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Receive a new smartphone today? Here's what you need to know*

*And a recap for the rest of us.

Image: Martyn Landi/PA Wire

IT’S THAT TIME of year again where some of us will be getting a new smartphone or tablet device. For some, they will be upgrading while others will be getting a smartphone for the first time.

For those of you who are in the latter camp, there is a fair amount to get your head around, but here are the main things to keep in mind (and a few things for everyone else).

What phone OS are you using?

OS, which stands for Operating System, is the software running your phone. There are three main OS’ and these are the phones they run on.

iOS – iPhone/iPad
Android – Samsung, Sony, HTC, Huawei, Motorola, LG, Alcatel.
Windows Phone – Lumia (formerly Nokia Lumia)

iOS has one physical button – the home button – while Android and Windows Phone add two more – the back button and either a tabs overview or search. All three allow you to create folders while Android users can place widgets on the home screen.

Each one has apps, basically icons on your screen that bring you to specific programmes, while iOS and Android have widgets, which allows you to carry out certain actions without opening up an app. iOS positions them in the

iOS positions widgets in the pull-down notifications screen (under today) while Android places them on the home screen.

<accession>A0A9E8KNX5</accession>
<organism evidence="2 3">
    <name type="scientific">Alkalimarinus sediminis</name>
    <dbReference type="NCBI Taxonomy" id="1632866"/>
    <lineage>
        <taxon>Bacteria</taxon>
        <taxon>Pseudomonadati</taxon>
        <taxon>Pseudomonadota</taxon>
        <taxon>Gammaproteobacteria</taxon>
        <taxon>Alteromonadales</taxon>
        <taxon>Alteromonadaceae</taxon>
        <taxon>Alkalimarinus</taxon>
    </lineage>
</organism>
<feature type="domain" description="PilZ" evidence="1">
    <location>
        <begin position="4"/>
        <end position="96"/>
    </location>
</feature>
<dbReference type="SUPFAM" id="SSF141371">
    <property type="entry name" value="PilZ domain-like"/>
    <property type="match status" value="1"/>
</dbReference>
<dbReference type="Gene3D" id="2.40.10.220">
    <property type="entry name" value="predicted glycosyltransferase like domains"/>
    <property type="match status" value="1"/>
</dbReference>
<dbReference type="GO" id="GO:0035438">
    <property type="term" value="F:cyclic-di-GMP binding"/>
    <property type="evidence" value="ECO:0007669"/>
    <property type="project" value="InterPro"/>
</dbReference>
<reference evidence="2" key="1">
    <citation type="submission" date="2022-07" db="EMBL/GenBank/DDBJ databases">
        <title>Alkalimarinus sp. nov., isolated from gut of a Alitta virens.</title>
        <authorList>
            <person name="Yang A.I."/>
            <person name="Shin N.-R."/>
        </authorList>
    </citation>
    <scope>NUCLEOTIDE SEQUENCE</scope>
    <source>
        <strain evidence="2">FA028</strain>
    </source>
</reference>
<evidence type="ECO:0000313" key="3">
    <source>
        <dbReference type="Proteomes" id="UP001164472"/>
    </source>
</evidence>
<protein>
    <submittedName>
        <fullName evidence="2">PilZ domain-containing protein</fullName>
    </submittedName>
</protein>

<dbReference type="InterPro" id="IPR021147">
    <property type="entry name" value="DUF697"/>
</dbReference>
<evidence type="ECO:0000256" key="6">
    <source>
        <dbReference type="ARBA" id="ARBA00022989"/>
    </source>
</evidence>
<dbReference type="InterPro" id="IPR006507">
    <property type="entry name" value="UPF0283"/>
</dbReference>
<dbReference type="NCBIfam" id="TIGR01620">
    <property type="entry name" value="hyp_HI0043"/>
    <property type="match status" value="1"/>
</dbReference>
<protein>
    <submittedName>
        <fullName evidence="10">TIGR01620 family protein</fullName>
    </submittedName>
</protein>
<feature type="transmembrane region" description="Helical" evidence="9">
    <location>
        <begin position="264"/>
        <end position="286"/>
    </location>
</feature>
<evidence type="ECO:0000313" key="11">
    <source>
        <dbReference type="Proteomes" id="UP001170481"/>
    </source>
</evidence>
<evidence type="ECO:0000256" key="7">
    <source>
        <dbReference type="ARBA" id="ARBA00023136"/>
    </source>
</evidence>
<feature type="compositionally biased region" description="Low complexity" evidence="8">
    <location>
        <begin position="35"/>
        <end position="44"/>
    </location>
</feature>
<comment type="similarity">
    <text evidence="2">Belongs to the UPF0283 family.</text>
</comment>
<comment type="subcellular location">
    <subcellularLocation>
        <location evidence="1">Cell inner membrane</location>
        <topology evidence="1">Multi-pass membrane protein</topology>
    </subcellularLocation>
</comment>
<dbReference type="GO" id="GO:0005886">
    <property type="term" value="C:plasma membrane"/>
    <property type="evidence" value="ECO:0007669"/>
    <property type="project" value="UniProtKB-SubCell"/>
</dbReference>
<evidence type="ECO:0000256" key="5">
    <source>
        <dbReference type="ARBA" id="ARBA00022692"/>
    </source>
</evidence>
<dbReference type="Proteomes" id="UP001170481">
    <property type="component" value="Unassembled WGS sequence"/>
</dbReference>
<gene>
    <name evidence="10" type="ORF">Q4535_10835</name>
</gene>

Windows Phone has Live Tiles, which uses an app icon to display extra info, similar to widgets except you can only activate something by opening the app.

For those of you who received a new iPhone or iPad, iOS 8 has a number of new additions that you will want to know about. If you’re lucky enough to get a device that’s running Android Lollipop, it also introduced a number of handy features.

2014 Google search lists Source: Martyn Landi/PA Wire

Setting up your email

All smartphones require an email address to properly avail of all services such as the app stores and first-party apps. If you don’t have one, it’s best to set one up whenever you get the chance with a provider like Gmail, Outlook or Yahoo.

The app store

The lifeblood of any smartphone, apps are the very thing that turn it into a multifunctional device. Each OS has its own store, iOS has the App Store, Android has Google Play, and Windows Phone has Windows Phone Apps+Games Store.

There are a number of precautions to take before you hit the download button. For one, make sure you’re downloading from an official store like the ones above, be cautious of downloading from third-party sites, and check whether there are in-app purchases if you’re getting games/apps for your kids. The last thing you need is a nasty surprise.

Google Play Store

Also, it’s worth checking what app permissions are required to use an app. iOS asks you whether you want to activate them when you’re using the app, while Android and Windows Phone present them all together before you hit accept.

There’s a logic to most of them and while it may seem daunting or invasive, there’s usually a good reason for them. More importantly, if your gut feeling tells you that an app description isn’t being honest, stay away from it.